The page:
African art, Baltimore Museum of Art

The BMA was one of the first museums in the United States to obtain a collection of African art. A large part of the collection was donated by Janet and Alan Wurtzburger in 1954. It contains more than 2,000 objects whose sources range from ancient Egypt to contemporary Zimbabwe, and includes works from many other cultures, including Bamana, Yoruba, Kuba, Ndebele. The collection includes many different forms of art, including headdresses, masks, figures, royal staffs, textiles, jewelry, ceremonial weapons, and pottery. Several of the pieces are known for their use in royal courts, performances, and religious contexts, and many are internationally known.

The works of art are as diverse in form as they are in function and include headdresses, masks, figures, royal staffs, textiles, jewelry, ceremonial weapons, and pottery. Many pieces are distinguished by their use in royal courts, performances, and religious contexts, and several are internationally known as the best of their type.

A major gift from the collection of Janet and Alan Wurtzburger in 1954 marked the beginning of a permanent display of African art at the BMA and assured a significant place for African art within the Museum’s growing collection.

Highlights of the collection include works by carvers Zlan and Sonzanlwon, and figures by the legendary brasscaster Ldamie. Also on display are a Lozi throne (c. 1900) most likely carved in the court of King Lewanika of western Zambia, a 20th-century Hausa Koranic prayer board, and a 2006 video work by Theo Eshetu. At least several of the masks and figurative sculptures are recognized internationally as the best of their type.

Recent acquisitions include a spectacular mid-20th century thirty-five foot long Kuba Man’s ceremonial skirt, an elegant late-19th to early-20th century Yoruba bowl-bearing figure from Nigeria, and Theo Eshetu’s contemporary light-based video work Meditation – Light (2006).

Baltimore Museum of Art
The Baltimore Museum of Art (BMA), located in Baltimore, Maryland, United States, is an art museum that was founded in 1914. While founded with a single painting, today the BMA has over 95,000 works of art—including the largest public holding of works by Henri Matisse. Collection highlights include a selection of American and European painting, sculpture, and decorative arts; works by contemporary artists; significant artworks from China; Antioch mosaics, and a collection of art from Africa. The BMA’s galleries showcase examples from one of the nation’s collections of prints, drawings, and photographs and textiles from around the world.The museum also has a landscaped 2.7-acre sculpture garden. The museum encompasses a 210,000 sq. ft. building that was originally built in 1929, in the “Roman Temple” architectural style, under the design of famous American architect John Russell Pope. The museum is located between Charles Village, to the east, Remington, to the south, Hampden, to the west; and south of the Roland Park neighborhoods, immediately adjacent to the Homewood campus of Johns Hopkins University, though the museum is an independent institution that is not affiliated with the university.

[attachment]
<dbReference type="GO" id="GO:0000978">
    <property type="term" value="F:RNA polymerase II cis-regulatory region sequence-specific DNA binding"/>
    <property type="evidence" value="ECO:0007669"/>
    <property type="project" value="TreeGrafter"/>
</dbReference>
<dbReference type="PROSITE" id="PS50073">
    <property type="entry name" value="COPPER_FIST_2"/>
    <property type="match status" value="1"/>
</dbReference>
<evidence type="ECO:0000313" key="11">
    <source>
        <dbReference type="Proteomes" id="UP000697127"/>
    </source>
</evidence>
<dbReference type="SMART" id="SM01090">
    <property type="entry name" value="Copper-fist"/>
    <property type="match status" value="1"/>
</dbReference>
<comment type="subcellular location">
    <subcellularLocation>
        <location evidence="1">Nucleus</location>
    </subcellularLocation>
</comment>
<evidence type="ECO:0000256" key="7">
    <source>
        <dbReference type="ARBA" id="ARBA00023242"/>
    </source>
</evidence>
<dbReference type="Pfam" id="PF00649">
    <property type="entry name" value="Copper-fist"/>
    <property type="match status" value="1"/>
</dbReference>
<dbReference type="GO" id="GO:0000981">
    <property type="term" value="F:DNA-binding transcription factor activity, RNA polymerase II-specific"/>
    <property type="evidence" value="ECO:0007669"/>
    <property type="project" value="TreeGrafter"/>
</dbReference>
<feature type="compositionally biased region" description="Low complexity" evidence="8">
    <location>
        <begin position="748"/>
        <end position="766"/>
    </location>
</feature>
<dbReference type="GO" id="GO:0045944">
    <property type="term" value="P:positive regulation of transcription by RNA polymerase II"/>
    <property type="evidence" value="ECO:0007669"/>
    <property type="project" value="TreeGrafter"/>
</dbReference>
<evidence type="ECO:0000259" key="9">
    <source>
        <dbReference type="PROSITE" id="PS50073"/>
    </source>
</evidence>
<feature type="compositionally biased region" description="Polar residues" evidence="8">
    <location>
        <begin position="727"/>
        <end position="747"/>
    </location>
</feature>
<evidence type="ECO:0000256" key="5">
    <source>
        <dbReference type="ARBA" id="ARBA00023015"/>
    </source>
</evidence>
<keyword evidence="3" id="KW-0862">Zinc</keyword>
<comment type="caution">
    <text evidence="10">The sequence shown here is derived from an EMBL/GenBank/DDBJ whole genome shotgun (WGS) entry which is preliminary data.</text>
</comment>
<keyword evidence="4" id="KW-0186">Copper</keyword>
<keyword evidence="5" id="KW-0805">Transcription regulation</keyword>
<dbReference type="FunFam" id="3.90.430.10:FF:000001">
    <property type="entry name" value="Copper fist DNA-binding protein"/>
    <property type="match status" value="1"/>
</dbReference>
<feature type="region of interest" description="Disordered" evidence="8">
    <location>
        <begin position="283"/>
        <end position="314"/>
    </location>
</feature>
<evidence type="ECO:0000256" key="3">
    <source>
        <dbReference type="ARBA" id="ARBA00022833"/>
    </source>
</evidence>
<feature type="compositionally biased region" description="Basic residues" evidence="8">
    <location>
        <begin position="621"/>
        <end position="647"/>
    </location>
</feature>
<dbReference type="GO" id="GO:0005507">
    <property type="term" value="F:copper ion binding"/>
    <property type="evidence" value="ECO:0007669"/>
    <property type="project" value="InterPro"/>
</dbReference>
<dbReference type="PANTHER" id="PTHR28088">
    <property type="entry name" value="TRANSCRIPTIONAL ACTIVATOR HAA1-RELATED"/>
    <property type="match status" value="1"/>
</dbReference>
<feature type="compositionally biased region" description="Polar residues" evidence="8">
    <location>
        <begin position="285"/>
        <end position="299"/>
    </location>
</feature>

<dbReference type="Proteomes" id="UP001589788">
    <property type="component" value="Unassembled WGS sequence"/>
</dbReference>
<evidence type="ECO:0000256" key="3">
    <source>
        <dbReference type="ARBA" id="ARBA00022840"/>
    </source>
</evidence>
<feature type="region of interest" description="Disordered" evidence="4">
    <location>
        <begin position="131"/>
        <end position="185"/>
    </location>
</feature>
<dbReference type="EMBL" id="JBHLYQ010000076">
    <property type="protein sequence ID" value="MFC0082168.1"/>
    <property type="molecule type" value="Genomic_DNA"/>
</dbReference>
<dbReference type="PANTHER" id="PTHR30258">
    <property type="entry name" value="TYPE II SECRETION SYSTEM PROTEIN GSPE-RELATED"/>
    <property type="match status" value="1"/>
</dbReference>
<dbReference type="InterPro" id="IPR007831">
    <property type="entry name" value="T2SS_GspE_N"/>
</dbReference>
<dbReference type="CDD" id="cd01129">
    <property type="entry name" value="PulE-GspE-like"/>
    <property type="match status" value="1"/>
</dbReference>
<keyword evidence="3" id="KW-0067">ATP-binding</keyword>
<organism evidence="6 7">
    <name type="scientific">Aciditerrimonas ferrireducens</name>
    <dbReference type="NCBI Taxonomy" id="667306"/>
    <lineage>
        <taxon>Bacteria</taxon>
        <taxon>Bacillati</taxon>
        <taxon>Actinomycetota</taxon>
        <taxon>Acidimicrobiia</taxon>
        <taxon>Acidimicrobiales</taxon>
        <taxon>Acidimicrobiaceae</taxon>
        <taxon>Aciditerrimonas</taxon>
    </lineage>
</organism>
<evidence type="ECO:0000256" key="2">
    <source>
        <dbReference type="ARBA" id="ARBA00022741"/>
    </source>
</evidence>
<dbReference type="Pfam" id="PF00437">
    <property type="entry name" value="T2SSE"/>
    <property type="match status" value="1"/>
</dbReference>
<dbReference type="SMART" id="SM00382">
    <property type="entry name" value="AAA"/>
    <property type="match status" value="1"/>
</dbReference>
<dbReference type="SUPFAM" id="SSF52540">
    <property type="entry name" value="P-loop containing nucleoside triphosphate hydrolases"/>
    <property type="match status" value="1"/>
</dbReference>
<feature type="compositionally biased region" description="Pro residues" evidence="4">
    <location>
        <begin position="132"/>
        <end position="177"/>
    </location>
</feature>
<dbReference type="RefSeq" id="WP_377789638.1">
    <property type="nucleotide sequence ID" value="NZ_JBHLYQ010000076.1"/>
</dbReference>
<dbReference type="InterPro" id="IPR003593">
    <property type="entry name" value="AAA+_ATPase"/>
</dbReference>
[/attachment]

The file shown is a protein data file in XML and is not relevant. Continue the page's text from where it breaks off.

The highlight of the museum is the Cone Collection, brought together by Baltimore sisters Dr. Claribel (1864–1929) and Etta Cone (1870–1949). Accomplished collectors, the sisters amassed a wealth of works by artists including Matisse, Picasso, Cézanne, Manet, Degas, Giambattista Pittoni, Gauguin, van Gogh, and Renoir, nearly all of which were donated to the museum. The museum is also the permanent home of the George A. Lucas collection of 18,000 works of French mid-nineteenth-century art, which has been acclaimed by the museum as a cultural “treasure” and “among the greatest single holdings of French art in the country.”

The BMA is currently led by Director Christopher Bedford, who was appointed in May 2016, after a year-long search. Prior to joining the BMA, Bedford led the Rose Art Museum at Brandeis University in Massachusetts for four years. He helped the Rose Art Museum out of international controversy in 2009 when, during the economic recession, the museum proposed selling off their top-notch art collection to help with its struggling finances.

The Baltimore Museum of Art is home to an internationally renowned collection of 19th-century, modern, and contemporary art. Founded in 1914 with a single painting, the BMA today has 95,000 works of art—including the largest holding of works by Henri Matisse in the world.

The Museum has a long tradition of collecting the art of the day, beginning with the Cone Sisters, whose acquisitions from living artists lead the Museum’s commitment to contemporary art.

Since October 2006, the Baltimore Museum of Art and the Walters Art Museum (formerly Walters Art Gallery), have offered free general admission year-round as a result of grants given by Baltimore City, Baltimore County, and several foundations.